In the following sections, let’s examine each of these methods in detail.
Repotting a snake plant
Snake plants are often root-bound, so repotting is an obvious solution.
If you move your snake plant to a bigger pot, it will have more room for its roots to grow.
Fresh soil will also be placed in this additional space to provide nutrients and water for your plant.
It is a straightforward and easy process:
- Choose a container of the right size.
- Place the plant in a sink or table and stand it on its side.
- Try removing it slowly.
- Removing the old soil after the plant is out will help your plant grow stronger.
- Trim off root damage and inspect for root damage.
- Put 1/3 of the container full of fresh potting mix into the new container.
- Place your snake plant in the soil, and fill the hole completely with dirt.
Snake plants don’t require frequent repotting once the job is finished. You can rest your mind in peace for a few years.
Dividing a snake plant
The snake plant can sometimes be divided into two halves, giving you two plants in the same size pot.
I used to do this when I wasn’t interested in keeping large-scale pots on my desk.
To divide snake plant, follow these steps:
- The snake plant must be watered thoroughly a day or two before splitting. This will loosen up the soil.
- Put the plant on a flat surface after taking it out of the pot.
- Divide the roots and stems using a sterile knife or clippers.
- Repotting the plants in separate containers will most likely require separating the roots and plants into equal halves.
- Repot your plants in the new container with potting mix.
- Plants are stressed by repotting, so they need to be watered to reduce that stress.
They will then need to be placed in an area with enough light to grow and flourish.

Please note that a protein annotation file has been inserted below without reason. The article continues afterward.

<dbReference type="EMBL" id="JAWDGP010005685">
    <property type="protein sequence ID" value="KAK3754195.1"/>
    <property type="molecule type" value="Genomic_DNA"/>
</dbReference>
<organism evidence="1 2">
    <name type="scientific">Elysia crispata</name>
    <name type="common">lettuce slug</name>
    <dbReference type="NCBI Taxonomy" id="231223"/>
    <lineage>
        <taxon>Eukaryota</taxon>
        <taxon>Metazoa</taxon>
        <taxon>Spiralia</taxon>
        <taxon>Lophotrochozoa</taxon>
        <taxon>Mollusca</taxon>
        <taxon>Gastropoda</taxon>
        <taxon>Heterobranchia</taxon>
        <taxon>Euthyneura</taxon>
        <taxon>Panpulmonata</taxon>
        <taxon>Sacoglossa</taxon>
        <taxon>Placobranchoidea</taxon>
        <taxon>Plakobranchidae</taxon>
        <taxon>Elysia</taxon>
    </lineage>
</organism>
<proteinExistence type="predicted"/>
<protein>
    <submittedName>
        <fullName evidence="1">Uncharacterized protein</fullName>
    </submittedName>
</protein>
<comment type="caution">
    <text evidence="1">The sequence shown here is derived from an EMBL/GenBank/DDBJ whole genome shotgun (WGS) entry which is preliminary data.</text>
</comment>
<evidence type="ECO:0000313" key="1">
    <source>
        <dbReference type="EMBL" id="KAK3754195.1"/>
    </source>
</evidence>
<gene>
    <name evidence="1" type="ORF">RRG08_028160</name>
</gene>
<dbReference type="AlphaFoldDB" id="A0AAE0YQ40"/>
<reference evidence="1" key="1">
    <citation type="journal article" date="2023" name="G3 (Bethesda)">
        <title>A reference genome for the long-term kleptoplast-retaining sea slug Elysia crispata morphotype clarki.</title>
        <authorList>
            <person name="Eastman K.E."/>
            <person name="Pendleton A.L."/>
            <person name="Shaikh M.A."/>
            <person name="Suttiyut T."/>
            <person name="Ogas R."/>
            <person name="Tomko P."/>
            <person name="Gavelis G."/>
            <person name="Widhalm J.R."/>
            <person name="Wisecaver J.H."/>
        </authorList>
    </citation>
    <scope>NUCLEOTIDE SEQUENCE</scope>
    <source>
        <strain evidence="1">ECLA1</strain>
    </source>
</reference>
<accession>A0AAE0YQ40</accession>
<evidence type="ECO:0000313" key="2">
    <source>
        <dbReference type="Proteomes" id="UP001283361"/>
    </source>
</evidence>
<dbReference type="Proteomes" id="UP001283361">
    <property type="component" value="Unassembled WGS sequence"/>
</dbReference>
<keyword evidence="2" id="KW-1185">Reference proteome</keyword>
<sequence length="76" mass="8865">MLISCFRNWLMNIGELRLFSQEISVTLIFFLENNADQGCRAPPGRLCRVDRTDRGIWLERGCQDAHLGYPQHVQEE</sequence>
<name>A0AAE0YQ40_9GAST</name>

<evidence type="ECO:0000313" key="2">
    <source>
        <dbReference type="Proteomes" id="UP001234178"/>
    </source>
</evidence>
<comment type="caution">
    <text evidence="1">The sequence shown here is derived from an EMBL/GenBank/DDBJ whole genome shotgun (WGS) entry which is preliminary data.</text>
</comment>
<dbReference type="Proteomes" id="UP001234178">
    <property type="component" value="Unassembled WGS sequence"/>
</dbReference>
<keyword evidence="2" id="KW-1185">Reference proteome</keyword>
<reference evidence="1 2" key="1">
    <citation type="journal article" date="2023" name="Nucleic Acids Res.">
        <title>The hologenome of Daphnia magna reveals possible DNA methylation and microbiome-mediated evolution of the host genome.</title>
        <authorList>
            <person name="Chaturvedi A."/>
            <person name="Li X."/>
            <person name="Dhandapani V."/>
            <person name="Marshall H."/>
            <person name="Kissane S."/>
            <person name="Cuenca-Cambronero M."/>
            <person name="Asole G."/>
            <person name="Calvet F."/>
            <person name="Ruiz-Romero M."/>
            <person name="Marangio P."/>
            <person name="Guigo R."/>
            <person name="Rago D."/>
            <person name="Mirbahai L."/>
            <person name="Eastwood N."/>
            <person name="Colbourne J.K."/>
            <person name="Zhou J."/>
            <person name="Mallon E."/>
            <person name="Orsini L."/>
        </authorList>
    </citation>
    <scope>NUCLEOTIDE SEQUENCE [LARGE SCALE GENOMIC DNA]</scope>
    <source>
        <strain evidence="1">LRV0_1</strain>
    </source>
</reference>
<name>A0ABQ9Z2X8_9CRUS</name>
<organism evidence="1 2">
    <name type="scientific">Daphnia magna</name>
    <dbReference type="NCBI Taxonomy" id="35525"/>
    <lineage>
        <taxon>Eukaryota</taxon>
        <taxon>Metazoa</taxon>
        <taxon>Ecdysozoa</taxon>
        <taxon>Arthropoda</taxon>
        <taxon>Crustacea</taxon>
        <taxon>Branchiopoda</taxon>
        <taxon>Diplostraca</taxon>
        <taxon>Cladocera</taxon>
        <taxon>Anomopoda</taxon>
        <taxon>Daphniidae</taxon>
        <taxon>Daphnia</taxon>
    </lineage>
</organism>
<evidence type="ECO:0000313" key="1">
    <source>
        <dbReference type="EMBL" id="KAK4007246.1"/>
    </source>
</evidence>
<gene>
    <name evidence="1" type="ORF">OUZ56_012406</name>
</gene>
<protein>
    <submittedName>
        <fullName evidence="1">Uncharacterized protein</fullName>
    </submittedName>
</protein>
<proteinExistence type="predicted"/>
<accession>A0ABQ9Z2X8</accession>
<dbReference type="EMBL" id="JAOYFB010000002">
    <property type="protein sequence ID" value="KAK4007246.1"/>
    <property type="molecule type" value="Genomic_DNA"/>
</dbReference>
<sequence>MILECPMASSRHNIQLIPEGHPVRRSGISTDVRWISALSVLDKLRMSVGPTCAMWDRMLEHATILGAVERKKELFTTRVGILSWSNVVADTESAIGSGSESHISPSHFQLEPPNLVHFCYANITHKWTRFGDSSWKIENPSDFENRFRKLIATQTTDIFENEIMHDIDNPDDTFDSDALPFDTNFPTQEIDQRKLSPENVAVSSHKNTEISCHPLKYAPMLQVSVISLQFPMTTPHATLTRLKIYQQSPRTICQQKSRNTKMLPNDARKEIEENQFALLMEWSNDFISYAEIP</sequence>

How do I know when to repot my snake plant?
Plants with shallow roots should be repotted every 3-4 years. Snake plants can last for several years in a pot.
Plants shouldn’t be repotted more than once a year because the roots need time to establish, hindering growth.
You may have to consider repotting your snake plant sooner if it shows signs of being root bound.
As snake plants lie in a dormant state in the winter, it is advised to repot them in spring or early summer.
Best soil and pot for snake plant
You should not go with a pot that is too big for your snake plant since that will adversely affect its growth.
One rule of thumb is to use a pot one size smaller than your current one. If you have a 4′′ pot, use a 6′′ pot.
Since snake plants prefer dry soil, the prefer ceramic and terracotta planters. Anything bigger than that may slow the roots down.
Plastic and metal planters should be avoided at all costs because you may end up overwatering them, which will lead to various issues.
It is equally important for your snake plant to be provided with the appropriate soil mix. In order to create a soil mix, you must have well-drained and nutrient-rich soil. To achieve this, you can mix together:
- Usually I use Miracle Grow Indoor potting soil, 3/4 parts of organic potting soil.
- 1/4 part succulent soil mix (This cactus mix can also be used)
- One handful of compost
This mix will not only provide the snake plant with appropriate nutrients but also aerate and drain the soil as well.
It depends on your snake plant’s growth whether it needs to be repotted anytime soon.
If your snake plant’s roots have grown greatly and displace the soil in the pot, then you will probably need to repot it soon.
You can let your plant be in a pot for a few years, however, if there’s still enough space for it to grow.
As snake plants have shallow roots, they do prefer smaller pots. But that doesn’t mean they cannot become root-bound.
The plant needs to be inspected so you can determine whether you need to repot it now or wait a little bit more.
The plant’s health will be affected if the root system is bound, and that’s why you shouldn’t let the plant get root bound.